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Showing posts from January, 2016

Tackett / Thursday

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Noguchi / Abelardo Rodriguez Market, Mexico City

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Abelardo Rodriguez Market (1934), Mexico City

The market in 1934. It was a post-revolutionary progressive model which included social areas, day care and had a goal to bring art to the people.Source:  Portal Academico
Diego Rivera curated the art program. Murals were painted by his students and visiting artists.
A wood sculpture in the lobby. Unfortunately, I have no idea who the artist is.
Fresco murals by American artist,Marion Greenwood, 1935
Marion working on the mural Source: Archives of American Art
Her mural leads upstairs. At this time Isamu Noguchi came to Mexico City, apparently in a car (a Hudson) lent to him by his friend, Buckminster Fuller. Marion and her sister helped Noguchi get a wall commission in the market by convincing Diego Rivera to let him join the project. More information on this is included in Marion's interview at the Archives of American Art
Noguchi and Marion went way back. In 1929, Isamu made a bust of Marion out of cast iron. The only one he did in iron.

Sour…

Weekend / Stuff

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Tapio Wirkkala, Fornasetti, and fiber
Pipsan Saarinen Swanson
Bauhaus/Hippie

Tackett / Thursday

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Weekend / Stuff

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Eames with Girard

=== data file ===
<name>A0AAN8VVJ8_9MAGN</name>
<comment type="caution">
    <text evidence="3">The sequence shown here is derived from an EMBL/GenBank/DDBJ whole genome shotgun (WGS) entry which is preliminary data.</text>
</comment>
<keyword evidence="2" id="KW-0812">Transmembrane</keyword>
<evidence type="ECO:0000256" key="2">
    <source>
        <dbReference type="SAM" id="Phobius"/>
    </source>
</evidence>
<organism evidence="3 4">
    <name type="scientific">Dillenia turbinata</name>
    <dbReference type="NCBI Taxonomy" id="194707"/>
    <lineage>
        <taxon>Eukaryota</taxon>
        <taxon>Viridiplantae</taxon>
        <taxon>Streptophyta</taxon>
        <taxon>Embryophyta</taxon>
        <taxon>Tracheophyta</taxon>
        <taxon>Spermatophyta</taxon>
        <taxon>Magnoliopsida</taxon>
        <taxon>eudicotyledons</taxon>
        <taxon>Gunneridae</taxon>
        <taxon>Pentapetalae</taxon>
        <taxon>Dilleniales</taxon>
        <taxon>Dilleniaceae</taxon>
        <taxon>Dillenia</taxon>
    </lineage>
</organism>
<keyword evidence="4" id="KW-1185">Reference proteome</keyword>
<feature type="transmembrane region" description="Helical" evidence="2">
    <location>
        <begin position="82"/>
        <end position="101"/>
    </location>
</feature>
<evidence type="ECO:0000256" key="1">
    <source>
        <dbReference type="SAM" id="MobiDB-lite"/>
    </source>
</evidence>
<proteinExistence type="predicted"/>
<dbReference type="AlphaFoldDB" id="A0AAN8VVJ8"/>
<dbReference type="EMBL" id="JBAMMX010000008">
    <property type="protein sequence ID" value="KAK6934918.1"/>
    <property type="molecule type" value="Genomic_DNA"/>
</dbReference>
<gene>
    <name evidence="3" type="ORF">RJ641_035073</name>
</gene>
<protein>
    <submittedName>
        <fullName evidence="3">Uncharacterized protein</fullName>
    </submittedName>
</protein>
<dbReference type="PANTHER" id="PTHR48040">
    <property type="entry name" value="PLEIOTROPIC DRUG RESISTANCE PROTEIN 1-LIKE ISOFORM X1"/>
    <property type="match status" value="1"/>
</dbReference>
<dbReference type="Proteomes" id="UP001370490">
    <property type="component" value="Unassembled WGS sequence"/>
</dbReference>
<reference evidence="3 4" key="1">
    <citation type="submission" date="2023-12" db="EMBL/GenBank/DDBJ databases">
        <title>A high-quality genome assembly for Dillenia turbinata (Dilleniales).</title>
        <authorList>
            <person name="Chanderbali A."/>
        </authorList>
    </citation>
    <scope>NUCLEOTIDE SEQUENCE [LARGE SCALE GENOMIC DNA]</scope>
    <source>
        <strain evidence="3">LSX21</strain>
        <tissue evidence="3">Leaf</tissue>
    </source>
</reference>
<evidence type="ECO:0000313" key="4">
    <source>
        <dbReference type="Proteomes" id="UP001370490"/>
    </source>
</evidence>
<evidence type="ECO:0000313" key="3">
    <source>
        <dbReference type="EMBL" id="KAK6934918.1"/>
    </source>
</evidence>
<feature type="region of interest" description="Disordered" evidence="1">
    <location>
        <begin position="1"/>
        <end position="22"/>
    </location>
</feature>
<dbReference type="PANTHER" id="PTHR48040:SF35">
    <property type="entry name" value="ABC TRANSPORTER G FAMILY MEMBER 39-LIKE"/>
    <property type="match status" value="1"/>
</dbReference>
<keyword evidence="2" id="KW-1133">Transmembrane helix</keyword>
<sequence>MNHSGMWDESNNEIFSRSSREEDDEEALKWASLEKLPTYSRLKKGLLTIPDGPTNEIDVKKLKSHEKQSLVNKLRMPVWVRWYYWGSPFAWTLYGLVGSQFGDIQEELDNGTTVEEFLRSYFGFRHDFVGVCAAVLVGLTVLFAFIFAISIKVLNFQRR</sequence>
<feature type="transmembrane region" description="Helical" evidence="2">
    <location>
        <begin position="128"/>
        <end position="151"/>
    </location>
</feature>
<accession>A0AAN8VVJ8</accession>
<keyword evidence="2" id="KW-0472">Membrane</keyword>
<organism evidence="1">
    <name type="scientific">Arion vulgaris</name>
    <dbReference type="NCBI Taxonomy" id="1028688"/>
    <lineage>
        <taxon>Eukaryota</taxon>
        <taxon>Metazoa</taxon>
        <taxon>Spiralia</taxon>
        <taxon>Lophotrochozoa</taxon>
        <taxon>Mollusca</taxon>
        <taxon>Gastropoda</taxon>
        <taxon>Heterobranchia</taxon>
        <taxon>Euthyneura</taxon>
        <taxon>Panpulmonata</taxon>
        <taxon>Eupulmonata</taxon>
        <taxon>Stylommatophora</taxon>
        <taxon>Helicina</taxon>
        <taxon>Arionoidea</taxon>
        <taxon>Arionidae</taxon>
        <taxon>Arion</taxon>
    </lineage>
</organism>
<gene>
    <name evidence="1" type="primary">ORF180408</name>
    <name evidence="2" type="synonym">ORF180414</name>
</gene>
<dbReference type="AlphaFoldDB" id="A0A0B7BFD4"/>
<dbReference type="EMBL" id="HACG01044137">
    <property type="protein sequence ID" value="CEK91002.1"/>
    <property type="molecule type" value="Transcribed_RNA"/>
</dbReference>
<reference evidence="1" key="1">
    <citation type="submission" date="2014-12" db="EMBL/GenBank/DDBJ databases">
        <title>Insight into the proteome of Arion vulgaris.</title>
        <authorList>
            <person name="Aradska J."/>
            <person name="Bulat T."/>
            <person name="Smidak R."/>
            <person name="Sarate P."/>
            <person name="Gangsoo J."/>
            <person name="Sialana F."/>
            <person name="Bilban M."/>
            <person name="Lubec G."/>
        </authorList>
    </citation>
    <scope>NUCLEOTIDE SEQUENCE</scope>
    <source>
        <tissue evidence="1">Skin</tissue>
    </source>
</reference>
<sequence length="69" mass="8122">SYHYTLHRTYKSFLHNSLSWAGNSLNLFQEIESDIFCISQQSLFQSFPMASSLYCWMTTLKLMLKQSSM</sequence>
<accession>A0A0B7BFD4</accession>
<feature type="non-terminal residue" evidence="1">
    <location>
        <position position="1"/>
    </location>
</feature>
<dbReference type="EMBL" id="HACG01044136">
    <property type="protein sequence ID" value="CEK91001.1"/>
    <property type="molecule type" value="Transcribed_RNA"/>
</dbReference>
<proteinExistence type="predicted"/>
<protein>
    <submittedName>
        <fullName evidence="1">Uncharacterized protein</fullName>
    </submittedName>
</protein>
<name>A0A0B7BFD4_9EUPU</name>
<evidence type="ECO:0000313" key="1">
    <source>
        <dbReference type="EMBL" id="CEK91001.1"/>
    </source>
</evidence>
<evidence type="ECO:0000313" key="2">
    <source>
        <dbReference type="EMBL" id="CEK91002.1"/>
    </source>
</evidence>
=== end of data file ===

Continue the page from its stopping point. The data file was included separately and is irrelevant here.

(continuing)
Smalls

Tackett / Thursday

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UNAM / Mexico City

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The Central Library (1952) at UNAM (National Autonomous University of Mexico) by Juan O’ Gorman, with Gustavo Saavedra amd Juan Martínez de Velasco. Mario Pani and Enrique del Moral created the UNAM campus master plan. Over 60 architects were involved in designing the campus.   
UNAM was built on the site of the Xitle volcano, which erupted around 100 AD. Lava rocks from the volcano were used in in the construction. The sprawling campus is monumental in scale--in that cold modernist sort of way.
The Rectorate Tower (1952) by Mario Pani, with Enrique del Moral and Salvador Ortega

Mural byDavid Alfaro Siqueiros
El Pabellón de Rayos Cósmicos (1951) by Félix Candela, with Jorge González Reyna
It was built as a Neutron measurement laboratory. Now it seems more like a hangout.
Museo Universitario de Arte Contemporáneo (MUAC) (2008) by Teodoro González de León


The Sculpture Space is an incredible collection of large-scale works from the 1970s and 80s.  It's a bit of a hike.
Hersúa
Helen Escobedo

Weekend / Stuff

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Tackett / Thursday

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From a 2011 LAMA sale

Luis Barragán / La Casa

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Casa Luis Barragán is the former house and studio of architect Luis Barragán in Mexico City. It was completed in 1948 and Barragán lived there until he died in 1988. This is the front hall to the house. A Mathias Goeritz painting hangs at the top of the stairs.

Soledad  Barragán lived alone

The garden
The stairs lead to a private office. That's another Mathias Goeritz painting.

Vision In Motion by  László Moholy-Nagy

One of two reproduction Josef Albers paintings owned by Barragán. Albers and Barragán met on a number occasions and had mutal admiration for each other's work. Apparently, Albers even knew of the reproductions. The Henry Moore sculpture (limited edition) is a Pritzker Prize, which was awarded to Barragán in 1980. There's the other one.

Barragán designed most of the furnishings, including this Butaque chair, which was a collaboration with Clara Porset.


Upstairs

Another Goeritz in Barragán's bedroom. <